Consumers and governments are putting increasing pressure on financial institutions to take climate action and drive the pursuit to net zero.
Consumers are demanding banks stop investing in assets linked to fossil fuels and deforestation. And many are asking for the first time, “How sustainable is my bank?”.
Regulation around sustainability reporting has also gained momentum. The mandatory ESG (Environmental, Social, and Governance) reporting requirements and political pressure around carbon mitigation have affected the banking industry.
The urgency for banks to take action is increasing. Banks need to adopt sustainability in their processes and operations and commit to achieving net zero by 2050.
Put simply, net zero means that the total greenhouse gas (GHG) emissions of an organisation (or city or country) are equal to or less than the emissions it removes from the environment.
While carbon neutral and net zero have similar meanings, there are small but important differences between them.
Crucially, net zero refers to all greenhouse gases (carbon dioxide, methane, nitrous oxide, etc.), whereas carbon neutral only refers to carbon dioxide.
For example, a company is carbon neutral if the amount of carbon dioxide it emits is the same as or less than the amount of carbon it removes from the atmosphere.
Climate change is the biggest threat facing humanity. The rate at which we are emitting greenhouse gases is unsustainable and could be irreversible if we don’t act immediately.
If global temperatures continue to rise, we will experience extreme weather conditions and biodiversity loss.
To stop global warming, net zero must be achieved at a global level. It must also be permanent, meaning that any greenhouse gases removed from the atmosphere are not re-released.
While individual action is crucial, businesses and governments must drive action to help society transition to net zero.
Since the adoption of the Paris Agreement (2016) and the release of the IPCC report, a growing number of countries have committed to net zero emissions targets.
More than 70 countries, including the biggest polluters—China, the United States, and the European Union—have set a net zero target, covering about 76% of global emissions.
Over 1,200 companies have set science-based targets in line with net zero, and over 400 financial institutions have joined the Race to Zero, pledging to take immediate and rigorous action to halve global emissions by 2030.
First, banks need to get clear on their sustainability strategy and develop an action plan to deliver it. It’s important to determine the business model and tech required to achieve the sustainable goals, define a value proposition and examine the company culture to identify how best to embed sustainable initiatives across the business.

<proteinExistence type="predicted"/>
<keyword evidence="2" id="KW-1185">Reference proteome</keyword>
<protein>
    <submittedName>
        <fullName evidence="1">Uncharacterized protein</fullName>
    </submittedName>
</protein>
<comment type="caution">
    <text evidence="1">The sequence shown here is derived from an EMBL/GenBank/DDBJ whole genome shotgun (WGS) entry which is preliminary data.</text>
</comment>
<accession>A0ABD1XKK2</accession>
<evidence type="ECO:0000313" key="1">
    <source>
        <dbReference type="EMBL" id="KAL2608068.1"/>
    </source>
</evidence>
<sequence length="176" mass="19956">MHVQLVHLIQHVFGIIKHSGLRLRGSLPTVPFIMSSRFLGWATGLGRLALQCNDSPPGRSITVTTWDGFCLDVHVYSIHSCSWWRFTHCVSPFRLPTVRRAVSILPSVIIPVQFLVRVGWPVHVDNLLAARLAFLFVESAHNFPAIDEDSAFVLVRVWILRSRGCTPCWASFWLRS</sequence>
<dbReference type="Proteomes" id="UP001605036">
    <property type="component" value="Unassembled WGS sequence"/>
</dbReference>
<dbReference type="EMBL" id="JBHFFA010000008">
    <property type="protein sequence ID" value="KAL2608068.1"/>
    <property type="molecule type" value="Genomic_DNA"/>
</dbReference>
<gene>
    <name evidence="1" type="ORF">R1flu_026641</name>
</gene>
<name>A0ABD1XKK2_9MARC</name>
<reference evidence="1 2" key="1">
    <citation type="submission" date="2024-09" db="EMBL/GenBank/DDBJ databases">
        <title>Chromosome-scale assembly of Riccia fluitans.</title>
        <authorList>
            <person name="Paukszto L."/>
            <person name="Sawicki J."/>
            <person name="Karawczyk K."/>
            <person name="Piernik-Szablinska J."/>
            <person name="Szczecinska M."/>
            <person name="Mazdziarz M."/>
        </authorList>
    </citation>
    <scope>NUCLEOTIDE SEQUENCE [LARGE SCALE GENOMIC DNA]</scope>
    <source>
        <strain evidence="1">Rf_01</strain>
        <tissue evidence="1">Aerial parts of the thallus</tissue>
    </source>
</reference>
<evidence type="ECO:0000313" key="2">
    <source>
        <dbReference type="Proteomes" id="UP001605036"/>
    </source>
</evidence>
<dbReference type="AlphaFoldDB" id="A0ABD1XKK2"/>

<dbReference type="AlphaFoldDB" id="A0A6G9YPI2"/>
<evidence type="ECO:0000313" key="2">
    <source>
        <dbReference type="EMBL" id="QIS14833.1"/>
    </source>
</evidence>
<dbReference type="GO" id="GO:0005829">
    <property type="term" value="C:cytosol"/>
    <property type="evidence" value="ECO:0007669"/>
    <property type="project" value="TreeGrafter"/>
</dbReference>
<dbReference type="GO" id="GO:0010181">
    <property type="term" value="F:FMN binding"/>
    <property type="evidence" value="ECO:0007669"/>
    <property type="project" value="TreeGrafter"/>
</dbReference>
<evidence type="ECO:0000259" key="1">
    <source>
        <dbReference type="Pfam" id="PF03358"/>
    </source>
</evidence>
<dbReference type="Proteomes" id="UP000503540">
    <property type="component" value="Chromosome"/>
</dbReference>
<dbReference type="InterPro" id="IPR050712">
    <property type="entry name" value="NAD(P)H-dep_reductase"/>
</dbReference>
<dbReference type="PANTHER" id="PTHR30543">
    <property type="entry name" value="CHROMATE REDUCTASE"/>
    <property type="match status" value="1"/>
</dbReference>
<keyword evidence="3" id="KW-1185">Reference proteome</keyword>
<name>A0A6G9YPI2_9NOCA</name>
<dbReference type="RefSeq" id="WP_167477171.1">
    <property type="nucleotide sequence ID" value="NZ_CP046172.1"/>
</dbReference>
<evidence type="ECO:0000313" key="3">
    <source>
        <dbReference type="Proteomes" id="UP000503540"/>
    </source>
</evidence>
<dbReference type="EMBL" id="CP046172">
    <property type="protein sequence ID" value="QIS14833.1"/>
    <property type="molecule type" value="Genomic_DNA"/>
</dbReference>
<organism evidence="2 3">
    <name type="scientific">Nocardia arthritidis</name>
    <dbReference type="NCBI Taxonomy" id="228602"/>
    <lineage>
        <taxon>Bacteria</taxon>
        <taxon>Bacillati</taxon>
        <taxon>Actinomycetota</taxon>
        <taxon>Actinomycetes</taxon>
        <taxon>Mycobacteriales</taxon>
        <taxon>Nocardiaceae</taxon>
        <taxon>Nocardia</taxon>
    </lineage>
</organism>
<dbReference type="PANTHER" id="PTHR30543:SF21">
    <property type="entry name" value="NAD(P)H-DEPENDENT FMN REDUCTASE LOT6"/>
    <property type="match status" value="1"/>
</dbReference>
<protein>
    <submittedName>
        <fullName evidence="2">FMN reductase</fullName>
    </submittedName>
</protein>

The world needs trillions of pounds of investment to meet the goals of the Paris Climate Agreement. This investment needs to be financed by banks. So a core part of banks’ sustainability strategy needs to involve investing in funds that help advance innovative carbon-efficient technologies and supply chains.
Banks will need products and processes to support green investments and initiatives, such as Green Loans, Green Project Finance and Green Bonds.
Banks can also empower their customers to measure, reduce and offset their carbon emissions by integrating carbon management products into their mobile banking apps.
Our research revealed that 75% of customers want to understand the environmental impact of their spending, so this is also a key opportunity for banks to attract conscious consumers.
Businesses can reduce paper waste and carbon emissions by digitising operations, it will help reduce costs as well.
Cogo is all about finding sustainable solutions to help businesses and consumers better understand their contribution to climate change.
Our Personal Carbon Manager enables customers to measure, reduce and compensate for their carbon footprint. Using credible data mapped to specific spend categories, you can empower and ethically 'nudge' your customers to take real action and reduce their carbon footprint.
If you want to achieve net zero emissions and be on the right side of history, alongside some of the world’s biggest banks, then get in touch today.
We’ve launched a new ‘climate actions’ feature in the NatWest carbon tracker. Read our blog to discover how this new feature deepens customer engagement, develops carbon literacy and helps customers take more meaningful climate action.
Following COP27, we gathered leading sustainability experts to discuss how banks can play a more urgent role in the climate transition. Keep reading to discover some of the key insights from the conversation between Gary Kendall, Head of Climate Strategy Implementation at Natwest, Paul Watchman, Special Legal Adviser for UNEP, Jonathan Ward, Senior Carbon Impact Manager at Cogo and Madhvi Mavadiya, Head of Content at Finextra.
Carbon footprint technology integrated into banking apps could drastically reduce America’s emissions - but will require ‘behavior change’ from some of the country’s biggest players.
Banks can use transactional data to help customers measure, understand and reduce their carbon footprint. Not only will this help drive action at scale, but implementing a carbon management strategy can help drive ROI for banks. Keep reading to find out how.